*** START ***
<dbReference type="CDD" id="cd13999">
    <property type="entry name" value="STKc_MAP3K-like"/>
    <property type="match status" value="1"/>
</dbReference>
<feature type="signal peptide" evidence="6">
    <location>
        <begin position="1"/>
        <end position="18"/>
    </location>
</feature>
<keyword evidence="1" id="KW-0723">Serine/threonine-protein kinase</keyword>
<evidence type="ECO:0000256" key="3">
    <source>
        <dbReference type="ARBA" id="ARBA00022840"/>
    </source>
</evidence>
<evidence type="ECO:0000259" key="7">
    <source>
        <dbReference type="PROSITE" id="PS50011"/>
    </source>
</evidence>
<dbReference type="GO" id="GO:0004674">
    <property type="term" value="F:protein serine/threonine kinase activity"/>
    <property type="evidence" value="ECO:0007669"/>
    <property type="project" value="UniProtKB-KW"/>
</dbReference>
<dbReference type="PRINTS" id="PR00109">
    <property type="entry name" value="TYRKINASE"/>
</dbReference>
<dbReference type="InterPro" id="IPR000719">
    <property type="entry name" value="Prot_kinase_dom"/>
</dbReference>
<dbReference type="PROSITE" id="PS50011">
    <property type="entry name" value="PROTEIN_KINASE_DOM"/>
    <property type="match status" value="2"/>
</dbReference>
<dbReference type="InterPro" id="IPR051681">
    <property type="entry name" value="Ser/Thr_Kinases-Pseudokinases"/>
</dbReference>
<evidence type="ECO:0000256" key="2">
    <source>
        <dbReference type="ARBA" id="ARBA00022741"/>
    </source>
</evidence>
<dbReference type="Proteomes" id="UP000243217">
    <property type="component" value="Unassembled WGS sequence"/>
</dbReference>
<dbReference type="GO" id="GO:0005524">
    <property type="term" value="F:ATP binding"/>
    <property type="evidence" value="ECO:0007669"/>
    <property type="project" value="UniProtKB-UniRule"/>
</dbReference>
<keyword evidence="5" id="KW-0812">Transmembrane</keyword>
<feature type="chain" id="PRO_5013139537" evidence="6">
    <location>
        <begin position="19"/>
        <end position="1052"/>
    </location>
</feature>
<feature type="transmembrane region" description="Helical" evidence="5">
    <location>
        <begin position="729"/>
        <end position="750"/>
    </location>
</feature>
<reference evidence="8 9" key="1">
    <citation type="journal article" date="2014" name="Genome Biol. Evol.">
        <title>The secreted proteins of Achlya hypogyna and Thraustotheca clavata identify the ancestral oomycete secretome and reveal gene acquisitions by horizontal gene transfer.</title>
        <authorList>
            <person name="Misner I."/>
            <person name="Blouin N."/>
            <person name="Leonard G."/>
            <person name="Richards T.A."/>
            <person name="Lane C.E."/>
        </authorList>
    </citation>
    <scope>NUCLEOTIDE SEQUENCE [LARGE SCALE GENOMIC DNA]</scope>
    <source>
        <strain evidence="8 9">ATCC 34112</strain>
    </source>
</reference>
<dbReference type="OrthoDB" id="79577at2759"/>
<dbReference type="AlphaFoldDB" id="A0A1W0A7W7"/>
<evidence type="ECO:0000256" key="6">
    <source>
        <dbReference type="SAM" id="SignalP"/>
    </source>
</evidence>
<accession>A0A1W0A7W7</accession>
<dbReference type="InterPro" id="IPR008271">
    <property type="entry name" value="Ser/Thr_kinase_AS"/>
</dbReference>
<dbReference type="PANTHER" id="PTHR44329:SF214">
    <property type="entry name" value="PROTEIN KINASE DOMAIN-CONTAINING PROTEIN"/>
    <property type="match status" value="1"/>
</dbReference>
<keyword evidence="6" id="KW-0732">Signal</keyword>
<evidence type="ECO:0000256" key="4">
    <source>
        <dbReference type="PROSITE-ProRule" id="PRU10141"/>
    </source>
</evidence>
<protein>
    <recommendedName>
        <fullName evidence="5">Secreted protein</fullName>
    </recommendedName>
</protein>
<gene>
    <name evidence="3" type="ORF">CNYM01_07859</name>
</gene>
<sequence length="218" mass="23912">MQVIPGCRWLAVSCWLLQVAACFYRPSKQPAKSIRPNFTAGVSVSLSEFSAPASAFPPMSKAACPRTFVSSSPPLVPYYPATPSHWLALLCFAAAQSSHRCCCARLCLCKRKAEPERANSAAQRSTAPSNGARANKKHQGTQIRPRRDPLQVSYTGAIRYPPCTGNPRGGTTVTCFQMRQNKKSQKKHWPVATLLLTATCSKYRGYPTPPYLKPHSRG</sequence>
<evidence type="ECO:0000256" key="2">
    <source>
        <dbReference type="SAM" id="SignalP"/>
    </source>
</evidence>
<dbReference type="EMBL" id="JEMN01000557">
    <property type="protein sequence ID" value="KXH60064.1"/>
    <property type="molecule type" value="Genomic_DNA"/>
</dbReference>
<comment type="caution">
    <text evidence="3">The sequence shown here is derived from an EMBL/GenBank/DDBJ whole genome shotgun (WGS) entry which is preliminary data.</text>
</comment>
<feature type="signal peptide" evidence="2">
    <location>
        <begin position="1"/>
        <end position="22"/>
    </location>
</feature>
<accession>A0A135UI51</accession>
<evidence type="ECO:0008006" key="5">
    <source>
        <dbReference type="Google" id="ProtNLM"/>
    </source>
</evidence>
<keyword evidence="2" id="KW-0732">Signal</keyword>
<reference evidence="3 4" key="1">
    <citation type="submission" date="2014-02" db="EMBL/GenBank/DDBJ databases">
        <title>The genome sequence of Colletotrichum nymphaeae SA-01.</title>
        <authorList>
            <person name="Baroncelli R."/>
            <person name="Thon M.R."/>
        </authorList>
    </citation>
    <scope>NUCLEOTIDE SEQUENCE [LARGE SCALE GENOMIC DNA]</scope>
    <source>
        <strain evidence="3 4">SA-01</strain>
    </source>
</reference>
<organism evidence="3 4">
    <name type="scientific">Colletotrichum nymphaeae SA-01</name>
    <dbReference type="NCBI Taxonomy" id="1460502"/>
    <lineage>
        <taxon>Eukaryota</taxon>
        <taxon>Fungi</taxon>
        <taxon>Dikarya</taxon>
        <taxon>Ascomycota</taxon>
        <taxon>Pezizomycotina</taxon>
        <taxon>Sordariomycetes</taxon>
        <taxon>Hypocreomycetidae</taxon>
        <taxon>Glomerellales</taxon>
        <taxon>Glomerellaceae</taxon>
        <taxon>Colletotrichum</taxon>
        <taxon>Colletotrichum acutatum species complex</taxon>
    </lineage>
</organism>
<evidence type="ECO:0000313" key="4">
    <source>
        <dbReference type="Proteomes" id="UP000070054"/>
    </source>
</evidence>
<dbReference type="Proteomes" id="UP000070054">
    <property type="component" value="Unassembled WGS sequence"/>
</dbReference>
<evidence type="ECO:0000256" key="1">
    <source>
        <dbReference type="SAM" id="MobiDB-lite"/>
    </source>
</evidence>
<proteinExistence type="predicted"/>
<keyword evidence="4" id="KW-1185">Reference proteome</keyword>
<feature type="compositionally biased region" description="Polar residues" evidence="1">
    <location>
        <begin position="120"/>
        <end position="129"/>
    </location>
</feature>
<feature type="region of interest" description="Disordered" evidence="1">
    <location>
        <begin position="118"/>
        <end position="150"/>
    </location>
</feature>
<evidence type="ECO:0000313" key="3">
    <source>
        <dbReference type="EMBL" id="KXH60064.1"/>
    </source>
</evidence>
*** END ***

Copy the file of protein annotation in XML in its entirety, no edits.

<dbReference type="CDD" id="cd13999">
    <property type="entry name" value="STKc_MAP3K-like"/>
    <property type="match status" value="1"/>
</dbReference>
<feature type="signal peptide" evidence="6">
    <location>
        <begin position="1"/>
        <end position="18"/>
    </location>
</feature>
<keyword evidence="1" id="KW-0723">Serine/threonine-protein kinase</keyword>
<evidence type="ECO:0000256" key="3">
    <source>
        <dbReference type="ARBA" id="ARBA00022840"/>
    </source>
</evidence>
<evidence type="ECO:0000259" key="7">
    <source>
        <dbReference type="PROSITE" id="PS50011"/>
    </source>
</evidence>
<dbReference type="GO" id="GO:0004674">
    <property type="term" value="F:protein serine/threonine kinase activity"/>
    <property type="evidence" value="ECO:0007669"/>
    <property type="project" value="UniProtKB-KW"/>
</dbReference>
<dbReference type="PRINTS" id="PR00109">
    <property type="entry name" value="TYRKINASE"/>
</dbReference>
<dbReference type="InterPro" id="IPR000719">
    <property type="entry name" value="Prot_kinase_dom"/>
</dbReference>
<dbReference type="PROSITE" id="PS50011">
    <property type="entry name" value="PROTEIN_KINASE_DOM"/>
    <property type="match status" value="2"/>
</dbReference>
<dbReference type="InterPro" id="IPR051681">
    <property type="entry name" value="Ser/Thr_Kinases-Pseudokinases"/>
</dbReference>
<evidence type="ECO:0000256" key="2">
    <source>
        <dbReference type="ARBA" id="ARBA00022741"/>
    </source>
</evidence>
<dbReference type="Proteomes" id="UP000243217">
    <property type="component" value="Unassembled WGS sequence"/>
</dbReference>
<dbReference type="GO" id="GO:0005524">
    <property type="term" value="F:ATP binding"/>
    <property type="evidence" value="ECO:0007669"/>
    <property type="project" value="UniProtKB-UniRule"/>
</dbReference>
<keyword evidence="5" id="KW-0812">Transmembrane</keyword>
<feature type="chain" id="PRO_5013139537" evidence="6">
    <location>
        <begin position="19"/>
        <end position="1052"/>
    </location>
</feature>
<feature type="transmembrane region" description="Helical" evidence="5">
    <location>
        <begin position="729"/>
        <end position="750"/>
    </location>
</feature>
<reference evidence="8 9" key="1">
    <citation type="journal article" date="2014" name="Genome Biol. Evol.">
        <title>The secreted proteins of Achlya hypogyna and Thraustotheca clavata identify the ancestral oomycete secretome and reveal gene acquisitions by horizontal gene transfer.</title>
        <authorList>
            <person name="Misner I."/>
            <person name="Blouin N."/>
            <person name="Leonard G."/>
            <person name="Richards T.A."/>
            <person name="Lane C.E."/>
        </authorList>
    </citation>
    <scope>NUCLEOTIDE SEQUENCE [LARGE SCALE GENOMIC DNA]</scope>
    <source>
        <strain evidence="8 9">ATCC 34112</strain>
    </source>
</reference>
<dbReference type="OrthoDB" id="79577at2759"/>
<dbReference type="AlphaFoldDB" id="A0A1W0A7W7"/>
<evidence type="ECO:0000256" key="6">
    <source>
        <dbReference type="SAM" id="SignalP"/>
    </source>
</evidence>
<accession>A0A1W0A7W7</accession>
<dbReference type="InterPro" id="IPR008271">
    <property type="entry name" value="Ser/Thr_kinase_AS"/>
</dbReference>
<dbReference type="PANTHER" id="PTHR44329:SF214">
    <property type="entry name" value="PROTEIN KINASE DOMAIN-CONTAINING PROTEIN"/>
    <property type="match status" value="1"/>
</dbReference>
<keyword evidence="6" id="KW-0732">Signal</keyword>
<evidence type="ECO:0000256" key="4">
    <source>
        <dbReference type="PROSITE-ProRule" id="PRU10141"/>
    </source>
</evidence>
<protein>
    <recommendedName>
        <fullName evidence="5">Secreted protein</fullName>
    </recommendedName>
</protein>
<gene>
    <name evidence="3" type="ORF">CNYM01_07859</name>
</gene>
<sequence length="218" mass="23912">MQVIPGCRWLAVSCWLLQVAACFYRPSKQPAKSIRPNFTAGVSVSLSEFSAPASAFPPMSKAACPRTFVSSSPPLVPYYPATPSHWLALLCFAAAQSSHRCCCARLCLCKRKAEPERANSAAQRSTAPSNGARANKKHQGTQIRPRRDPLQVSYTGAIRYPPCTGNPRGGTTVTCFQMRQNKKSQKKHWPVATLLLTATCSKYRGYPTPPYLKPHSRG</sequence>
<evidence type="ECO:0000256" key="2">
    <source>
        <dbReference type="SAM" id="SignalP"/>
    </source>
</evidence>
<dbReference type="EMBL" id="JEMN01000557">
    <property type="protein sequence ID" value="KXH60064.1"/>
    <property type="molecule type" value="Genomic_DNA"/>
</dbReference>
<comment type="caution">
    <text evidence="3">The sequence shown here is derived from an EMBL/GenBank/DDBJ whole genome shotgun (WGS) entry which is preliminary data.</text>
</comment>
<feature type="signal peptide" evidence="2">
    <location>
        <begin position="1"/>
        <end position="22"/>
    </location>
</feature>
<accession>A0A135UI51</accession>
<evidence type="ECO:0008006" key="5">
    <source>
        <dbReference type="Google" id="ProtNLM"/>
    </source>
</evidence>
<keyword evidence="2" id="KW-0732">Signal</keyword>
<reference evidence="3 4" key="1">
    <citation type="submission" date="2014-02" db="EMBL/GenBank/DDBJ databases">
        <title>The genome sequence of Colletotrichum nymphaeae SA-01.</title>
        <authorList>
            <person name="Baroncelli R."/>
            <person name="Thon M.R."/>
        </authorList>
    </citation>
    <scope>NUCLEOTIDE SEQUENCE [LARGE SCALE GENOMIC DNA]</scope>
    <source>
        <strain evidence="3 4">SA-01</strain>
    </source>
</reference>
<organism evidence="3 4">
    <name type="scientific">Colletotrichum nymphaeae SA-01</name>
    <dbReference type="NCBI Taxonomy" id="1460502"/>
    <lineage>
        <taxon>Eukaryota</taxon>
        <taxon>Fungi</taxon>
        <taxon>Dikarya</taxon>
        <taxon>Ascomycota</taxon>
        <taxon>Pezizomycotina</taxon>
        <taxon>Sordariomycetes</taxon>
        <taxon>Hypocreomycetidae</taxon>
        <taxon>Glomerellales</taxon>
        <taxon>Glomerellaceae</taxon>
        <taxon>Colletotrichum</taxon>
        <taxon>Colletotrichum acutatum species complex</taxon>
    </lineage>
</organism>
<evidence type="ECO:0000313" key="4">
    <source>
        <dbReference type="Proteomes" id="UP000070054"/>
    </source>
</evidence>
<dbReference type="Proteomes" id="UP000070054">
    <property type="component" value="Unassembled WGS sequence"/>
</dbReference>
<evidence type="ECO:0000256" key="1">
    <source>
        <dbReference type="SAM" id="MobiDB-lite"/>
    </source>
</evidence>
<proteinExistence type="predicted"/>
<keyword evidence="4" id="KW-1185">Reference proteome</keyword>
<feature type="compositionally biased region" description="Polar residues" evidence="1">
    <location>
        <begin position="120"/>
        <end position="129"/>
    </location>
</feature>
<feature type="region of interest" description="Disordered" evidence="1">
    <location>
        <begin position="118"/>
        <end position="150"/>
    </location>
</feature>
<evidence type="ECO:0000313" key="3">
    <source>
        <dbReference type="EMBL" id="KXH60064.1"/>
    </source>
</evidence>